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Santa Anita reopens and finishes first day back with no horse deaths

Santa Anita racetrack is due to reopen Friday with new restrictions on whip use and medications. It's uncertain whether the new rules will help stem a string of recent horse deaths at the track.

Santa Anita on Friday concluded its first day of racing in about a month with no significant injuries to any of the horses. But uncertainty lies ahead for a sport that is desperately trying to embrace change or possibly face extinction.

Tim Ritvo, chief operating officer of the Stronach Group, owner of Santa Anita, is aware of the challenges that lie ahead. He hopes to convince the public, which does not necessarily think like the regular racegoers he calls customers, that the sport is headed toward positive reform.

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“[The public are] the ones that go to Sacramento, and they are the ones that come out and vote and can end our sport,” Ritvo said. “There are more of them than there are customers, unfortunately. … [If there is ever a ballot initiative], the people who do want to end us will come out and vote in droves and the ones that don’t care just won’t show up at the ballot box.

“We need to do a really good job of getting into that outside bubble [of the public] and tell people the truth of how people really love and care for these horses.”

Track executives and the regular customers, of which there were 5,331 Friday, exhaled when the final horse crossed the finish line in the eighth and final race. The track had been shuttered for racing since March 3 amid fatalities that totaled 22 from when the meet opened Dec. 26.

Friday was the first day of new medication rules at the 85-year-old track. On Thursday, the California Horse Racing Board approved a measure proposed by Belinda Stronach, chief executive officer of the Stronach Group, that reduced and eventually will eliminate race-day medication including Lasix, a drug used to help horses who bleed from their lungs to breathe easier.

Another rule that was provisionally passed was eliminating use of the riding crop, or a whip, except in matters where a horse or jockey’s safety is involved.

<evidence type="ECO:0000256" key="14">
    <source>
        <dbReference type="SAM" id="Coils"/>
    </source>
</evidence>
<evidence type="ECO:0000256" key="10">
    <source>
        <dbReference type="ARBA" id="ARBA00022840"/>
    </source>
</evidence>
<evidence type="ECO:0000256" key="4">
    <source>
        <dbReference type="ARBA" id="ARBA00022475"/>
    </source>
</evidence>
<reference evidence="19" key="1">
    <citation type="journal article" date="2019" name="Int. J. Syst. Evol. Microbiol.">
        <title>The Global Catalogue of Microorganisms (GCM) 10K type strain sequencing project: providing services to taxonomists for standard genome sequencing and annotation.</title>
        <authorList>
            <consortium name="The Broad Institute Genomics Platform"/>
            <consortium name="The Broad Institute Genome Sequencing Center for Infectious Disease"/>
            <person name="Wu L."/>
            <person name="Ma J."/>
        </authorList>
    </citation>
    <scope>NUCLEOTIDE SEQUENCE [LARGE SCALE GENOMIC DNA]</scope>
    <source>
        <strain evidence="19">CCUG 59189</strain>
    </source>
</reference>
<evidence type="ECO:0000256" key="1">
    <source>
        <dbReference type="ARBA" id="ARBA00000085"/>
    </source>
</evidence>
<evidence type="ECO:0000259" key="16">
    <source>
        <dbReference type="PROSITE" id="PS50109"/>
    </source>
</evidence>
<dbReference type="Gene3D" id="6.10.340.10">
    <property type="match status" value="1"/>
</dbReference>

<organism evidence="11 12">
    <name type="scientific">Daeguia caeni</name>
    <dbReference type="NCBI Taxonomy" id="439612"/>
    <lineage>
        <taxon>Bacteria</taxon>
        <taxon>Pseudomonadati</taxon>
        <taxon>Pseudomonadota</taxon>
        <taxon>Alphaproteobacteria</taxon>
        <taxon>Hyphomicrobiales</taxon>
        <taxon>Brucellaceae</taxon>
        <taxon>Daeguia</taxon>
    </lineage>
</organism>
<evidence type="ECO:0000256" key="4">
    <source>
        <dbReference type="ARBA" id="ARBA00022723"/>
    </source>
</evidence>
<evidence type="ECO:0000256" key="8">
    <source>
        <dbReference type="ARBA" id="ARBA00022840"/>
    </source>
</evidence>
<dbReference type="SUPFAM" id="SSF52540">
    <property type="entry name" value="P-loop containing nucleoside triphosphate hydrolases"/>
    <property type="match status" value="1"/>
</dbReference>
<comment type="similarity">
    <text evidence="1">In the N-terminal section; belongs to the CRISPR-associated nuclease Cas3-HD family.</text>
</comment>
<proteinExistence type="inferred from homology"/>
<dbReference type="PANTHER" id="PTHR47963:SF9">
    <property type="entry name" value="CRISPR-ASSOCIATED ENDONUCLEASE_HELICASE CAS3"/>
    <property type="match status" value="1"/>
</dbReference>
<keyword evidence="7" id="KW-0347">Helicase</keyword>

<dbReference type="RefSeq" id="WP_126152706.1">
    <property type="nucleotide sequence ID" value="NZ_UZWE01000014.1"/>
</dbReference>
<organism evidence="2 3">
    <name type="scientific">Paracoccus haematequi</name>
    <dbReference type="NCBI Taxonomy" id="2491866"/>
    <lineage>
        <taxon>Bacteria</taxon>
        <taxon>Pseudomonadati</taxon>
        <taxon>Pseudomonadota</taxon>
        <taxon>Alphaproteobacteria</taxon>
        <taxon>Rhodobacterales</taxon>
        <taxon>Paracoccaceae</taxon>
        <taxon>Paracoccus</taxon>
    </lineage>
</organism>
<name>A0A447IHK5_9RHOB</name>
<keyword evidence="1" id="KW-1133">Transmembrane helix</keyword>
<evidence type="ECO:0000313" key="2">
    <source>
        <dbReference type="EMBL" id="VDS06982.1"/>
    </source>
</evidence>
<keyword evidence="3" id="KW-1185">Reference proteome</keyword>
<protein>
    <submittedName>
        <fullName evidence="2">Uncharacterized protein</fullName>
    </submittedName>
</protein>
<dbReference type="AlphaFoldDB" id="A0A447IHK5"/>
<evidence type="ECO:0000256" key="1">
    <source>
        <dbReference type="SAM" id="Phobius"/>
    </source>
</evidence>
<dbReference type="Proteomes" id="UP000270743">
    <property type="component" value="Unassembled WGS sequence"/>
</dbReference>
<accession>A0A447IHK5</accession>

This rule will take effect no earlier than October and possibly not until after Santa Anita hosts the Breeders’ Cup in November. The board approved it Thursday, but now the CHRB staff has to submit the proposed language. That should take two to three weeks. Then it goes to the Office of Administrative Law (OAL) for review.

“It can take a couple of months, but I don’t think it will this time because it’s an existing rule that mostly has deletions,” said Rick Baedeker, executive director of the CHRB. “We think probably 30 days to get sent and received back.”

That’s when a 45-day public comment period begins. After that, the board documents the comments and, when the calendar aligns, the rule will be voted on at the next meeting. If there are minor changes, it goes back for 15 more days of public comment; if major changes are suggested, then 45 days.

From there, it would go back to the board and then again to the OAL for final approval and an implementation date.

All of those moves could easily take until October, one month before the Breeders’ Cup, horse racing’s annual showcase. Baedeker said he didn’t know if the board would ask to have the date moved to after the worldwide event is held at Santa Anita. Craig Fravel, chief executive officer of the Breeders’ Cup, said he didn’t know if the group would ask the CHRB to extend the start date.

“The wheels turn slowly because you don’t want to make bad law,” Baedeker said.

Stronach’s vision for racing’s future did not include reinstating a synthetic track, even though those surfaces show significantly lower mortality rates.

“Statistically they are better, but there are other kind of injuries [such as soft tissue] people have told us,” Ritvo said. “But by getting to the [international] rules we should be able to bring those [fatality] numbers down even below synthetics. We are weighing the option of making our training track synthetic so the horsemen have options of synthetic, turf and dirt.”

On the first day back, the track showed a drop in handle from a comparable Friday in December. There was a 34% decline — from $9.8 million to $6.8 million — off of Dec. 28, when there was one more race than Friday.

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Lost amid the attention to such details was the feature race of the day, the $200,000, 1 1/2-mile San Luis Rey Stakes on turf, which was won by Epical. The 4-year-old gelding is trained by Jim Cassidy, president of the California Thoroughbred Trainers, who has found himself in the middle of this crisis.

“It was extremely important [the day went well], Cassidy said. “There is no question. I would just hope that for the rest of the meet everything goes like this. Believe me, [management] is doing everything they can. They are going over the top with everything they could possibly do to prevent anything from happening. Thank God for that.”

Racing will return to the track Saturday and Sunday.

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